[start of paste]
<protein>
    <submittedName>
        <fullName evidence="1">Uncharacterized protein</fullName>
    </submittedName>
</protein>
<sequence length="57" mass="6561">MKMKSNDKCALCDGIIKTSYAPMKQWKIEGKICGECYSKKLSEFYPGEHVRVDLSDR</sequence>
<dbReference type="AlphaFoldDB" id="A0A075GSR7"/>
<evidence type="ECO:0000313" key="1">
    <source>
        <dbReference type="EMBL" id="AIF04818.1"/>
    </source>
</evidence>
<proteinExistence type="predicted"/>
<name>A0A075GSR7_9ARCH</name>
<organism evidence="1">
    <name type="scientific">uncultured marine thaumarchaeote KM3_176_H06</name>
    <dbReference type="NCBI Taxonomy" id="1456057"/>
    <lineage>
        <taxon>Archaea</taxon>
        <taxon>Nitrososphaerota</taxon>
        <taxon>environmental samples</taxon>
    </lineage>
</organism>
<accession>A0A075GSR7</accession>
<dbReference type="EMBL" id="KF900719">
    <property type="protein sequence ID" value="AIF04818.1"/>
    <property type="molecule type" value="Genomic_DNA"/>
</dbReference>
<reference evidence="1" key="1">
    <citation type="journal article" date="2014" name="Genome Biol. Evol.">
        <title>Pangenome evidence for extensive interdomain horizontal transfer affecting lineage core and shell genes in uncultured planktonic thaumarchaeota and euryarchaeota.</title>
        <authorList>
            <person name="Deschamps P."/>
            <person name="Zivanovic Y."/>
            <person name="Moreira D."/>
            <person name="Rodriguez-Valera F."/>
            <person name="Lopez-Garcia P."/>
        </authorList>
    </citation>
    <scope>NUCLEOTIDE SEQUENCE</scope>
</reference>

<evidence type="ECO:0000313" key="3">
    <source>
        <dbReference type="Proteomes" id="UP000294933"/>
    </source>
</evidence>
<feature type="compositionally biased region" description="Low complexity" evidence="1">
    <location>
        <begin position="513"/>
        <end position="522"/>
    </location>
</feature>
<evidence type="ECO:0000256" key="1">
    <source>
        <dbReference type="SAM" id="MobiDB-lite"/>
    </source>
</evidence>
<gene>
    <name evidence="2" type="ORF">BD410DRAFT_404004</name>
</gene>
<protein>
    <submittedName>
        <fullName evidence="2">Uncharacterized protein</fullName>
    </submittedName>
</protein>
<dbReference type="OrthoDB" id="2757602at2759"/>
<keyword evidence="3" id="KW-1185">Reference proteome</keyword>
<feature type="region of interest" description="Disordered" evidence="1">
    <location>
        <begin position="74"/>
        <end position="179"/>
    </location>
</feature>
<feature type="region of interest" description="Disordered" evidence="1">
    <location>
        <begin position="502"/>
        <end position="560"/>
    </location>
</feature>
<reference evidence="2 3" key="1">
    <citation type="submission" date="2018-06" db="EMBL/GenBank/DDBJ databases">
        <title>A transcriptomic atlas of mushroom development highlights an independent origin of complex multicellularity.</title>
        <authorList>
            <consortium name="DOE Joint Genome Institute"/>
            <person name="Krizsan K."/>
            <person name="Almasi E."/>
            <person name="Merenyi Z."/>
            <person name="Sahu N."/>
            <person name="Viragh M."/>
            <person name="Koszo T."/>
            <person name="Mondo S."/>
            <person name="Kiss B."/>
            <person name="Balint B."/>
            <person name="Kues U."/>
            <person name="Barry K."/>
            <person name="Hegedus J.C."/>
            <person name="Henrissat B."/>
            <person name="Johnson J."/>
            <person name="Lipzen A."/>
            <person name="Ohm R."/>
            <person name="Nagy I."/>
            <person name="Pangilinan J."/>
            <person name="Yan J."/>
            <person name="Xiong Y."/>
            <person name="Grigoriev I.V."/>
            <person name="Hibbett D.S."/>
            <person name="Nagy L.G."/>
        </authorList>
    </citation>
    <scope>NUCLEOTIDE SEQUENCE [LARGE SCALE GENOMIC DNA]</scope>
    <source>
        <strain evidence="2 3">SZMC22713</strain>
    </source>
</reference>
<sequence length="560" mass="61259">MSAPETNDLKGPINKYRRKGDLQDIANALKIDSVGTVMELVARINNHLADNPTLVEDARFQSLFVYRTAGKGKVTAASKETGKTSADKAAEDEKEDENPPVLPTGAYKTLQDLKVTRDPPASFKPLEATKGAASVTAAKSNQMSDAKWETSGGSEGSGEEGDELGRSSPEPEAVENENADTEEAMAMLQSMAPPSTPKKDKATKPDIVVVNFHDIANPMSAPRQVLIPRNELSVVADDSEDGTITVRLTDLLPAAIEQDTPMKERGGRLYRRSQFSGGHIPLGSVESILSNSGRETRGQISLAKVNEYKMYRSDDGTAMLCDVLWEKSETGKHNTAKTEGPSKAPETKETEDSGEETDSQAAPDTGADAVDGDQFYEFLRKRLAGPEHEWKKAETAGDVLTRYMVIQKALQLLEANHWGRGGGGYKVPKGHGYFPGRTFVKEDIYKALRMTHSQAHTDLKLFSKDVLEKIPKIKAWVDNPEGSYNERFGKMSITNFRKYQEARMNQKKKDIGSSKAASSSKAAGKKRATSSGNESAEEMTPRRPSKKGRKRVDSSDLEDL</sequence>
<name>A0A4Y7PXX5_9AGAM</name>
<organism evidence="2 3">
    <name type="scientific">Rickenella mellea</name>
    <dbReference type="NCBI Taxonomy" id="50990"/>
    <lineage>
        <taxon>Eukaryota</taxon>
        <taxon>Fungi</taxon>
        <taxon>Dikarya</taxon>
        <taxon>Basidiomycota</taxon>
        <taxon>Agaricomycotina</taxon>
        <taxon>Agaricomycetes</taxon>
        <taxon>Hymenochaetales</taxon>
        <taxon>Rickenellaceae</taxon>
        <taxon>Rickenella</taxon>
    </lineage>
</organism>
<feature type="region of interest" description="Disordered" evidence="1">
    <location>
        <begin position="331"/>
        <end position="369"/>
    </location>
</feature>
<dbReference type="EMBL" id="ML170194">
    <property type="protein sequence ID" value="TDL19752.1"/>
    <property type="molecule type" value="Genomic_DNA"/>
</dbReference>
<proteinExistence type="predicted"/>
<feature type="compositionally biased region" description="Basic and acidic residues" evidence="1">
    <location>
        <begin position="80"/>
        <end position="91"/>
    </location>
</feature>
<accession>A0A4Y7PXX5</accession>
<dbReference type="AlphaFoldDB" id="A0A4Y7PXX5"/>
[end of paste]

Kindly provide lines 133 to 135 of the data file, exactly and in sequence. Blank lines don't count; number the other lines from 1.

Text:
    <location>
        <begin position="331"/>
        <end position="369"/>